BP-39 DEVELOPMENT OF STATEWIDE BOND SCHEDULE

A statewide committee should be formed to develop an advisory, statewide bond schedule that is generally consistent across jurisdictions. Each judicial district shall develop a committee of stakeholders to review the existing bond schedule.

BP-40 ESTABLISH BOND COMMISSIONERS

Each judicial district should be encouraged to establish a bond commissioner and process that give authority to the specially trained commissioner or their designee to undertake an individual assessment of the accused and set bonds and/or summonses as appropriate.

BP-41 SUMMONS IN LIEU OF ARREST FOR PROBATION REVOCATIONS

Implement existing statutes (CRS 16-5-206 and 16-5-207) encouraging the use of a summons rather than arrest for probation revocations.

BP-42 ARREST ALTERNATIVES FOR OFFENDERS ON REVOCATION STATUS

Encourage the use of summons and “cash only” bonds rather than arrest and incarceration for offenders on revocation status for nonpayment when the total amount of fees and costs owed is minimal. The judge can convert the cash bond into costs owed should the offender fail to comply with conditions of supervision.

BP-43 EXPAND USE OF HOME DETENTION IN LIEU OF JAIL

When appropriate, and considering public safety and the safety of the victim, expand the use of home detention in lieu of jail, as a condition of probation or for a probation revocation.

BP-44 OFFENDER RELEASE ASSESSMENT COUPLED WITH SERVICES

Using the Level of Supervision Inventory-Revised (LSI-R) and other tools as appropriate, DOC shall conduct a comprehensive risk/needs assessment of each offender prior to release for the development of a case plan. This plan will form the basis of providing vouchers (or other approved mechanisms) that assist the offender in accessing immediate services, including housing, medication (for example, insulin), mental health services, addiction treatment, and related programs.

BP-45 RELEASE ASSESSMENT INFO PROVIDED TO PAROLE AND COMMUNITY CORRECTIONS BOARDS

Ensure current (within the last six months) release assessment information is provided to the parole board and community corrections boards.

BP-46 STANDARDIZED COMPREHENSIVE OFFENDER PROFILE

Determine the cost and feasibility to develop a standardized comprehensive profile for each convicted felon, to include Pre-Sentence Information Report (PSIR), entered into an automated system and made accessible to authorized personnel.

BP-47 OFFENDER PROFILE TO FOLLOW THROUGHOUT SYSTEM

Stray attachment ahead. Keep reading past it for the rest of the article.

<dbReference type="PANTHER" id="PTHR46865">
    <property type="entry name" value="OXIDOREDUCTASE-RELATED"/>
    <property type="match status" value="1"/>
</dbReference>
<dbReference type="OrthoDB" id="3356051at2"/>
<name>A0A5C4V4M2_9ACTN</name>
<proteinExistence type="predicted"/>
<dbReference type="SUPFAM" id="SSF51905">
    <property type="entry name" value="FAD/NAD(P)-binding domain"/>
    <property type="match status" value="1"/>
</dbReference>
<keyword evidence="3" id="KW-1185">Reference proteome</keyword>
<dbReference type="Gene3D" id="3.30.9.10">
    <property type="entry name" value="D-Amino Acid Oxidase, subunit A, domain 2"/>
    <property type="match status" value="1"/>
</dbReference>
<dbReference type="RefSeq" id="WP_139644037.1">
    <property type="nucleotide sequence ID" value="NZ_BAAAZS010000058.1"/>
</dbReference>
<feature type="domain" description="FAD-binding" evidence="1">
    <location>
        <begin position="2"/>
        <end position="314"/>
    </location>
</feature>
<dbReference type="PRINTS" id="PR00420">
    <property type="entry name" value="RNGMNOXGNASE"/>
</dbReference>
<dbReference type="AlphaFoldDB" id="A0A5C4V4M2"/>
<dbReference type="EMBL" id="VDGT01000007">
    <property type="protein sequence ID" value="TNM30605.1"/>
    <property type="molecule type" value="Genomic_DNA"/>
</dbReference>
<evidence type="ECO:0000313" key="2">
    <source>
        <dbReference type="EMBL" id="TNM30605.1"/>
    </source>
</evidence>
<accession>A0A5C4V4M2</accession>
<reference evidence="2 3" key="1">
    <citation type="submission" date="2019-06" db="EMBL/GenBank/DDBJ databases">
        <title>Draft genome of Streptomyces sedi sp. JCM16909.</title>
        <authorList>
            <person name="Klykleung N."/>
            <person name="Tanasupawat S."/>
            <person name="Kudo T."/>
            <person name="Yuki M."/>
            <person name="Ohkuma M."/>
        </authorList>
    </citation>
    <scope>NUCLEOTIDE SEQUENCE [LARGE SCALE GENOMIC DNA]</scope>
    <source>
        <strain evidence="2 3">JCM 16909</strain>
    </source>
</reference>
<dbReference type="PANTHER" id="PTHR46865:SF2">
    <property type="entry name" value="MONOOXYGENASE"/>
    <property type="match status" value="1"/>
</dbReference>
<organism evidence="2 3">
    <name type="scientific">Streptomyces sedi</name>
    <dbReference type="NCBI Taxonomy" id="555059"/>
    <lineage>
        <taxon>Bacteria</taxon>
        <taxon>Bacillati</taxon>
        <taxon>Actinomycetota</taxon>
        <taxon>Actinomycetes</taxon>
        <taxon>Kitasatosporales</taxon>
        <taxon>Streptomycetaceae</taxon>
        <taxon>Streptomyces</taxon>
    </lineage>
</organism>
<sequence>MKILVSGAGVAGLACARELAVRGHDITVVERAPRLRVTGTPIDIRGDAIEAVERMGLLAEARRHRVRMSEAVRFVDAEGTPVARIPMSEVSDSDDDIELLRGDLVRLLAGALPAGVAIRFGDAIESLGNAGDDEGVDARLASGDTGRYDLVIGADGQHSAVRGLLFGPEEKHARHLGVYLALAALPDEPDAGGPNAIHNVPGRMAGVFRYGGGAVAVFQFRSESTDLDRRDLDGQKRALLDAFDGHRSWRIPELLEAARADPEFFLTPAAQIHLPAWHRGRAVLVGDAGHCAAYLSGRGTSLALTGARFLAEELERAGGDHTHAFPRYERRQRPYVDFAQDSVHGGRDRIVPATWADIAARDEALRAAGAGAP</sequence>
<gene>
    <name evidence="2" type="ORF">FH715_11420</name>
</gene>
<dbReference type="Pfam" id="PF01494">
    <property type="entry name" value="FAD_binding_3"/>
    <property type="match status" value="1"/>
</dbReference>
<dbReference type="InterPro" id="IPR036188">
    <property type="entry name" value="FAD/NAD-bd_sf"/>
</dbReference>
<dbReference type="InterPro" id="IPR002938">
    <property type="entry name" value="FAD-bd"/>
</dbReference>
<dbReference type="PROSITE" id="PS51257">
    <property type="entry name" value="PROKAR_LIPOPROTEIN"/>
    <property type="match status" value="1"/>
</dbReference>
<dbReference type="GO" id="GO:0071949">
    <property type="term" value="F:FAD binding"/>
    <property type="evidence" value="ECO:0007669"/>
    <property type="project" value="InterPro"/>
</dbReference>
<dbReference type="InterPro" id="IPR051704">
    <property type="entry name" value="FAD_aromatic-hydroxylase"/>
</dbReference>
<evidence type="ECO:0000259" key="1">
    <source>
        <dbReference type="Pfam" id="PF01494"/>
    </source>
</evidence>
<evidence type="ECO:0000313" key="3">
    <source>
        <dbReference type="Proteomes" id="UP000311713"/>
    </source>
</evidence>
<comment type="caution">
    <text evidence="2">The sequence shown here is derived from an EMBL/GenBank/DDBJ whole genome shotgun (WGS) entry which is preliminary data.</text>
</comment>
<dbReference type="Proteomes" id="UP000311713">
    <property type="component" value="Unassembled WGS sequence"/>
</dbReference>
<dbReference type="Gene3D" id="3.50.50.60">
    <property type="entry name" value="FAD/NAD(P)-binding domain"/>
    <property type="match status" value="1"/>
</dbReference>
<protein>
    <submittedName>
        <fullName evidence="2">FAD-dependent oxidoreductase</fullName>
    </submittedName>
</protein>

Representatives from probation, community corrections, DOC, and local jails must work together to develop and implement a protocol whereby a standardized, comprehensive profile of an offender, the offense, and the victim impact--which may include the PSIR--and individual empirically-based assessment information (such as the Level of Supervision Inventory, and specialized assessments), should follow all individuals convicted of a felony throughout the system, from pre-sentence to release. This assessment should be regularly updated, at a minimum prior to significant decision points in custody or during community supervision, to assure that program placement is linked to criminogenic needs and to document treatment progress and new skills obtained. A systematic quality assurance procedure must be implemented with this initiative. Protocols to share this information while protecting the privacy of the individual must be developed and implemented within and across agencies.

BP-48 IMPROVE DOC’S INMATE TRANSPORTATION/DROP-OFF SYSTEM

Develop an efficient system for transferring an offender from DOC institutional custody to the custody of community corrections and/or parole supervision.

BP-49 DEVELOP ADDITIONAL HOUSING RESOURCES FOR OFFENDERS

Form a collaborative of public and private agencies to identify and develop additional housing resources for special populations who have a criminal record (for example, the aging, those with mental illness, people with developmental disabilities, sex offenders, and those medical problems).

BP-50 VERIFIABLE IDENTIFICATION FOR ALL OFFENDERS LEAVING INCARCERATION

Ensure every offender leaving jail and prison has obtained a driver’s license or verifiable state identification before release to the community.

BP-51 STANDARDIZE DRIVER’S LICENSE RESTRICTIONS

Any limitation or restriction of an offender’s driver’s license while on parole and community corrections must be based on specific, written, and standardized criteria.

BP-52 OFFENDER EMPLOYMENT COLLABORATION

Because the research is conclusive that stable and meaningful employment is critical to recidivism reduction, the Department of Corrections should work with the Department of Labor and the Division of Vocational Rehabilitation, and private business, trade unions, along with the state, city, county, and private employers, to expand the number and scope of vocational programs offered in prison, and to ensure that the job skills offered by these programs are relevant and transferable to the current job market. Job placement and job readiness programs should be added in the Department of Corrections, and should be a priority for offenders approaching their release date. A focus on creating jobs for individuals coming from the Department of Corrections should be a priority for the collaborating entities.